Most abusers do see themselves as the victim, and Saul was no exception. When the priests at Nob aided David and his men, Saul lamented that everyone seemed to be conspiring against him, and that no one was sorry for him (22:8). When the Ziphites reported David’s whereabouts to Saul, he thanked them for having compassion on him (23:21) as though he was the underdog in the situation. David was hiding out in caves in an effort to preserve his life, yet Saul still saw himself as the victim. This is such a common trait among abusers. They are masters at turning truth upside down and making their victims seem to be the perpetrators. To outsiders it can certainly appear that way. Abusers love to influence the perception of others by causing them to think their victims are equally responsible for the violence.

While public perception often tends to place blame on victims, the vast majority I have known did not incite the violence in their marriages. Many women (like I once did) have strict understanding of biblical headship and submission. They are told in their counseling sessions that they should submit and win him without a word. Then if he does wrong, then God will surely deal with him. However, the case of David and Saul shows us that submission and honor do not necessarily result in stopping the abuse. David never did anything to intentionally provoke Saul—like most victims he was completely baffled by the abuse (20:1). In fact, Saul’s violence often occurred when David was ministering to him (18:10, 19:9). While abusive people seem to truly believe their victims are provoking them, in most instances that simply is not the case.

Those who desire to help families affected by domestic violence must learn to recognize common abusive traits, such as these found in the story of Saul and David, and realize that victims do not cause the abuse. Absolutely, I have seen situations where the victim has learned to be angry (Pr. 22:24-25), and perhaps seems equally violent. However, in the overwhelming majority of cases I have observed within the church, this has not been the case. (And even if it had been, abuse is never justified!) My experience in conservative, bible-believing churches has been that Christian women who tend to be victims also tend to be very passive. I tell people I once subscribed to “doormat theology;” meaning I truly believed if I submitted and showered my abuser with kindness he would certainly change his ways. Unfortunately, somewhere in that process I inadvertently enabled his sin. Of course there were times when I tried to break out and went to the church for help, but most of them failed to recognize the dynamics of abuse. The result was that they too unintentionally enabled him through their counsel. Even those who were wise enough to help me take a stand against the violence missed the boat when it came to reconciliation, because they did not understand the propensity for abusers to feign repentance. In the end, I always reconciled too soon, because I believed he was sorry, and I thought that forgiveness meant I had to trust him again.

In the story of Saul and David, it is clear that Saul never truly repented. Sure he confessed, he cried and he acted broken over his sin (24:16-17, 26:21), but David knew he still could not be trusted. True repentance involves a change in behavior over a course of time. Saul “repented” in chapter 24, but by chapter 26 he was seeking to kill David again. Domestic violence can easily turn deadly, and churches need to wake up to this fact. Too often our counsel is so anti-divorce that it ends up sending women and children back into harmful situations. Encouraging reconciliation without true repentance, and without someone helping the wife hold her husband accountable is just plain dangerous! In the past year alone, in my small county, I have had personal ties to 2 women who were killed as a result of domestic violence. They were both Believers and part of local churches, yet when I reach out to churches to offer training on domestic violence, most pastors indicate that they do not believe it is a problem in their congregations.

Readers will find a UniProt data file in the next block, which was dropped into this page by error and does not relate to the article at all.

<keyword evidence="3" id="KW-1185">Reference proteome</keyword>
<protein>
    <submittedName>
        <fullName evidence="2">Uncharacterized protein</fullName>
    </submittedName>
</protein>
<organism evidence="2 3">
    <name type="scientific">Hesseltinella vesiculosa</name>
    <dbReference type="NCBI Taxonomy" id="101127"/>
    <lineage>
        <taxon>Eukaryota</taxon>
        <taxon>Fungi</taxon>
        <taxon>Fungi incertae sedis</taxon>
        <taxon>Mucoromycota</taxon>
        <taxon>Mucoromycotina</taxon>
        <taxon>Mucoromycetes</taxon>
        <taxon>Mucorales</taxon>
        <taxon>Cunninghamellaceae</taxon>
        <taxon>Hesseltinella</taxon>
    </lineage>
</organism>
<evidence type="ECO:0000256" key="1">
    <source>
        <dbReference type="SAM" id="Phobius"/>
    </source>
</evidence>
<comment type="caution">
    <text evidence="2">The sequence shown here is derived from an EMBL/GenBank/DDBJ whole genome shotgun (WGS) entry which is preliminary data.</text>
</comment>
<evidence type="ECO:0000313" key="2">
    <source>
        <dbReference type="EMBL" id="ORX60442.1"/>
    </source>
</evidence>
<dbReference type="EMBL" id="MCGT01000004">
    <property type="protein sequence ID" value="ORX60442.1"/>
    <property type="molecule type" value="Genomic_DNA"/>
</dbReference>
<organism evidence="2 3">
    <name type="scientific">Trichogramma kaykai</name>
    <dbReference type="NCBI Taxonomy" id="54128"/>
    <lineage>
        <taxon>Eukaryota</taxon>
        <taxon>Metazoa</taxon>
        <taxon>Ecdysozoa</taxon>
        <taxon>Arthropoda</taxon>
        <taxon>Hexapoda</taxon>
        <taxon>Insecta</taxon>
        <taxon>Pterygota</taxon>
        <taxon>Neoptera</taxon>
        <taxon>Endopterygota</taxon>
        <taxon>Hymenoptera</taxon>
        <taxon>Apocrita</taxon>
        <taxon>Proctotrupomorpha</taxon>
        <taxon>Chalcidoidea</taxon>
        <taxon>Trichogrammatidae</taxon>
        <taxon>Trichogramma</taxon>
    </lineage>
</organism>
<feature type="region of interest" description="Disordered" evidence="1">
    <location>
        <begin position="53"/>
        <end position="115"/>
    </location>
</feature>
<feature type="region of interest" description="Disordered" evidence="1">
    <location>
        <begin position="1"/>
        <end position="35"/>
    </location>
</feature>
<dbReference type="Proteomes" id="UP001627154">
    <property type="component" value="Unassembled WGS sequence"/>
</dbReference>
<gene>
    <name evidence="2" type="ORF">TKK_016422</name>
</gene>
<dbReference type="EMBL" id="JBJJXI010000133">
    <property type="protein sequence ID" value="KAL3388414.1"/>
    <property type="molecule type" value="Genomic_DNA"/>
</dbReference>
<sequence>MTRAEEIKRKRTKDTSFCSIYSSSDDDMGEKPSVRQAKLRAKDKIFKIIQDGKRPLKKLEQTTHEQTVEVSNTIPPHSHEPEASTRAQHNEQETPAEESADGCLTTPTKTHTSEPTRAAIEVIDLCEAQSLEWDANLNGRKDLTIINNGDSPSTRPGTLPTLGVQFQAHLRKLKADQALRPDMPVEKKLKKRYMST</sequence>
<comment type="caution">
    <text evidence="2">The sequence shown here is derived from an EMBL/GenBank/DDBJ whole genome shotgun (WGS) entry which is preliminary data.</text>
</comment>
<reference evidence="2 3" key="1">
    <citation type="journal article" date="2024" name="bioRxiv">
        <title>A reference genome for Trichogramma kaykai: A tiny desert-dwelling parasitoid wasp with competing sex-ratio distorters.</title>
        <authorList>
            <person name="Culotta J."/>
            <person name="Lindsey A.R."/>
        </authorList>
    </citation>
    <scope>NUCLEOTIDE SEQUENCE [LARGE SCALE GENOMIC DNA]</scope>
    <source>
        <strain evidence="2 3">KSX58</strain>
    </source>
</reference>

Statistics indicate that as many as 1 in 3 women will be physically abused by an intimate partner at some point in their lives, and these numbers are no better for women within the walls of our churches. Domestic abuse thrives in secrecy, and victims go to great links to protect their abusers from exposure, so whether you are aware or not, it is happening in your church. The question is whether or not you will educate yourself enough to help rather than hurt when someone finally musters up the courage to let you in on their family secret. Recognizing the characteristics is one of the first steps in learning to help rather perpetuate the problem. Scripture is not silent on the subject, and this story of the first two kings of Israel can help you better understand the dynamics of abuse. My prayer is that God’s people will rise up, and decide to be part of the solution when is comes to overcoming this hidden epidemic.

 

7 thoughts on “A Biblical Account of the Abusive Personality”

  1. Reblogged this on JoyfulSurrender.com and commented:

    One of the ladies in our online group brought up the differences between King Saul and David in our group recently, saying she thought she was getting a David, but got a Saul instead. It reminded me of this post. The interesting thing about Saul and David is that David’s sins were far worse by human standards, yet it was his response to confrontation that made all the difference. He humbled himself and repented (2. Sam. 12:13), but when Saul was confronted he minimized, blamed and made it all about his reputation (1 Sam. 15:15, 20, 30).

    Like

  2. Great article! I have never thought to look at Biblical characters in terms of abuse as I think of it in our society. I would love to talk more about this sometime soon.

    Liked by 1 person